Now is the time of year we all (should) move our ISAs. You know, those Individual Savings Accounts which are tax-free both on the interest they earn and any capital gain you might be so lucky to achieve. On the 6th of April the new tax year started and everyone gets to put another £5100 into their cash ISA, and the same again into an equity ISA. The banks are advertising like mad for your business.
But, look behind the hype and all is not what it seems. Take Santander, they advertise 3.2% guaranteed! That's a healthy return in these low interest times. Unfortunately in the small print they reduce the rate to 2.75% for existing ISA savings; it's only "new" money that gets the 3.2%. Same at Barclays, they have a dancing cash-puppet on TV to lure in your savings, but again, new money gets a decent return but if you want to transfer in an existing ISA from another bank it's 0.1% - and 0.1% is a bank's way of saying f**k off!
What's the deal here, why won't they pay top rate on all your savings? This blog has made some enquiries and it appears that branch-level staff really don't know why there is a difference in rates depending on where the money comes from.
The real reason must be that they don't really want to compete with each other. It would seem that there's a bit of behind-the-scenes inter-bank colluding going on here. If the banks all offered their top rate to all comers then all the savings would naturally gravitate to the highest offering, which would force up the rates the banks have to pay. Also there is an administrative cost to banks when an ISA is moved. It doesn't profit the industry as a whole to have accounts being churned once a year. Presumably they have agreed between themselves that they won't compete with each other, but concentrate on attracting new money into the banking system as a whole. Hence all the TV advertising backed by such poor offerings.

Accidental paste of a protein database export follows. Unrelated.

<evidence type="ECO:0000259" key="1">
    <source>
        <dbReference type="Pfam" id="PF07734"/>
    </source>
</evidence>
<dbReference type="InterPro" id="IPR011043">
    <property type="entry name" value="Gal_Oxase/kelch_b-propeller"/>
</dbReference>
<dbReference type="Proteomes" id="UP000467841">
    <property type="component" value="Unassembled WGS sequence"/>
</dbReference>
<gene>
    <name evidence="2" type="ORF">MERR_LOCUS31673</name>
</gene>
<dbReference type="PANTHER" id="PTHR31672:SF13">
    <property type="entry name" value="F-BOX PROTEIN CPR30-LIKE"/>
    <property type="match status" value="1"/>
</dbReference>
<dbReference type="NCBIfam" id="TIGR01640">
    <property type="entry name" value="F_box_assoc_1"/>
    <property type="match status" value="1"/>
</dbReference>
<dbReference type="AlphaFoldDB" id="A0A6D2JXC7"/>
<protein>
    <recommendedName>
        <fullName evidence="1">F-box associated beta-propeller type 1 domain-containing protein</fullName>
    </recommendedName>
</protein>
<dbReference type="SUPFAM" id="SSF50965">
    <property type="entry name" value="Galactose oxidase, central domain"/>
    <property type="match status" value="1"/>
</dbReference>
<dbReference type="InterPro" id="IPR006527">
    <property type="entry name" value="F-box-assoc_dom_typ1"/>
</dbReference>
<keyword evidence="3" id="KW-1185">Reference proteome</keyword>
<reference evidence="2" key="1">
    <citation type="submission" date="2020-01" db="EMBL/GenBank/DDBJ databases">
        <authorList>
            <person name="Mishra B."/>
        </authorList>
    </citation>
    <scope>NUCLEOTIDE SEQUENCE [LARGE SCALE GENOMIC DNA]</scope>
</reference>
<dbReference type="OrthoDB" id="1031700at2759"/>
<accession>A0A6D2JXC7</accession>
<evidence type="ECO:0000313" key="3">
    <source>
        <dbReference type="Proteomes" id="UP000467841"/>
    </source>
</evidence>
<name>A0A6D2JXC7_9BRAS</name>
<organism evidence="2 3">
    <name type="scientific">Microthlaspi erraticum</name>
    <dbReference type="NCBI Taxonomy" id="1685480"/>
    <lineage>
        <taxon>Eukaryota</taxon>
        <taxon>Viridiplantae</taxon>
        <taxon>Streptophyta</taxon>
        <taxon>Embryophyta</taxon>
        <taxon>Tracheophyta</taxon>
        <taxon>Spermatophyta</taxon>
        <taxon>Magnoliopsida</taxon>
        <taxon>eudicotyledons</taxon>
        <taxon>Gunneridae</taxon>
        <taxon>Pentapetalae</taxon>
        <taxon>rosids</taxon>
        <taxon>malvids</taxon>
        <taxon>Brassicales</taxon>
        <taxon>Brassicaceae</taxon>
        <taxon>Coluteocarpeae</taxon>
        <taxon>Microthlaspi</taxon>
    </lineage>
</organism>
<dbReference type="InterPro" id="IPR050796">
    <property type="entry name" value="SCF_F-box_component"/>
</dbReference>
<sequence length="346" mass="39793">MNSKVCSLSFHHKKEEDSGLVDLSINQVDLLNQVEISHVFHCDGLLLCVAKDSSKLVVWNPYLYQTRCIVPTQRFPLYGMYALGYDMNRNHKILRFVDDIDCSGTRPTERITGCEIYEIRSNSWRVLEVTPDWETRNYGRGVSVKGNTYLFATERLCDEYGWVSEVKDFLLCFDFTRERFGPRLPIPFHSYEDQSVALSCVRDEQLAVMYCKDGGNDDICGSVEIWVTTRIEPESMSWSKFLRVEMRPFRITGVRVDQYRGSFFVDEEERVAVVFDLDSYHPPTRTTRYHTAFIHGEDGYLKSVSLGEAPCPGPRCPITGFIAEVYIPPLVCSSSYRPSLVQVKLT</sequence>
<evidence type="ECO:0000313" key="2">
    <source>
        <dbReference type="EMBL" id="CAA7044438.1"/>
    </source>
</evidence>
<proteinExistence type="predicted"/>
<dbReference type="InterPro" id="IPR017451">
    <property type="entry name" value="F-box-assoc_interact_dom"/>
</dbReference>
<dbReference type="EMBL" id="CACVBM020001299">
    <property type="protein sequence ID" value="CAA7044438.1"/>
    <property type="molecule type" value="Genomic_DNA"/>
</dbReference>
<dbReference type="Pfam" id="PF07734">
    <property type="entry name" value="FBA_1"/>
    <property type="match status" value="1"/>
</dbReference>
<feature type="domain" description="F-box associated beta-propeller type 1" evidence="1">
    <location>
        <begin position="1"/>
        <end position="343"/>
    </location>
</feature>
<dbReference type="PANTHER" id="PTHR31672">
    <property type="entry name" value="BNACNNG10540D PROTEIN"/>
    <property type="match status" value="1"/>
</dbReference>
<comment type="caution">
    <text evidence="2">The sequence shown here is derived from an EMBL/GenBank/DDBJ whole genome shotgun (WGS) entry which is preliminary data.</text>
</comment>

It's debatable whether this is even legal.
However it will be a "Gentlemen's agreement" - nothing written down, just a tacit understanding not to rock the boat.
Santander, now a High Street presence in the UK, possibly because it's foreign, a Spanish bank, is slightly out of step with the others with its 3.2% offering. The British banks are loathe to go above 2.75%. (Hmm... we've been here before, haven't we? Foreign bank; offers unusually high interest rate - that didn't end well last time!)
And Santander are well and truly rocking the boat back home in Spain. They've started a price war for deposits by offering 4%. The little Spanish "thrifts" called cajas cannot compete and it looks like mass bankruptcy is on the cards.
Perhaps when Santander have finished having fun in the sun they should consider a price war over here in the UK. That would be nice! I mean, I wouldn't actually entrust my savings to them, but I'd like to see the deposit rates forced up generally.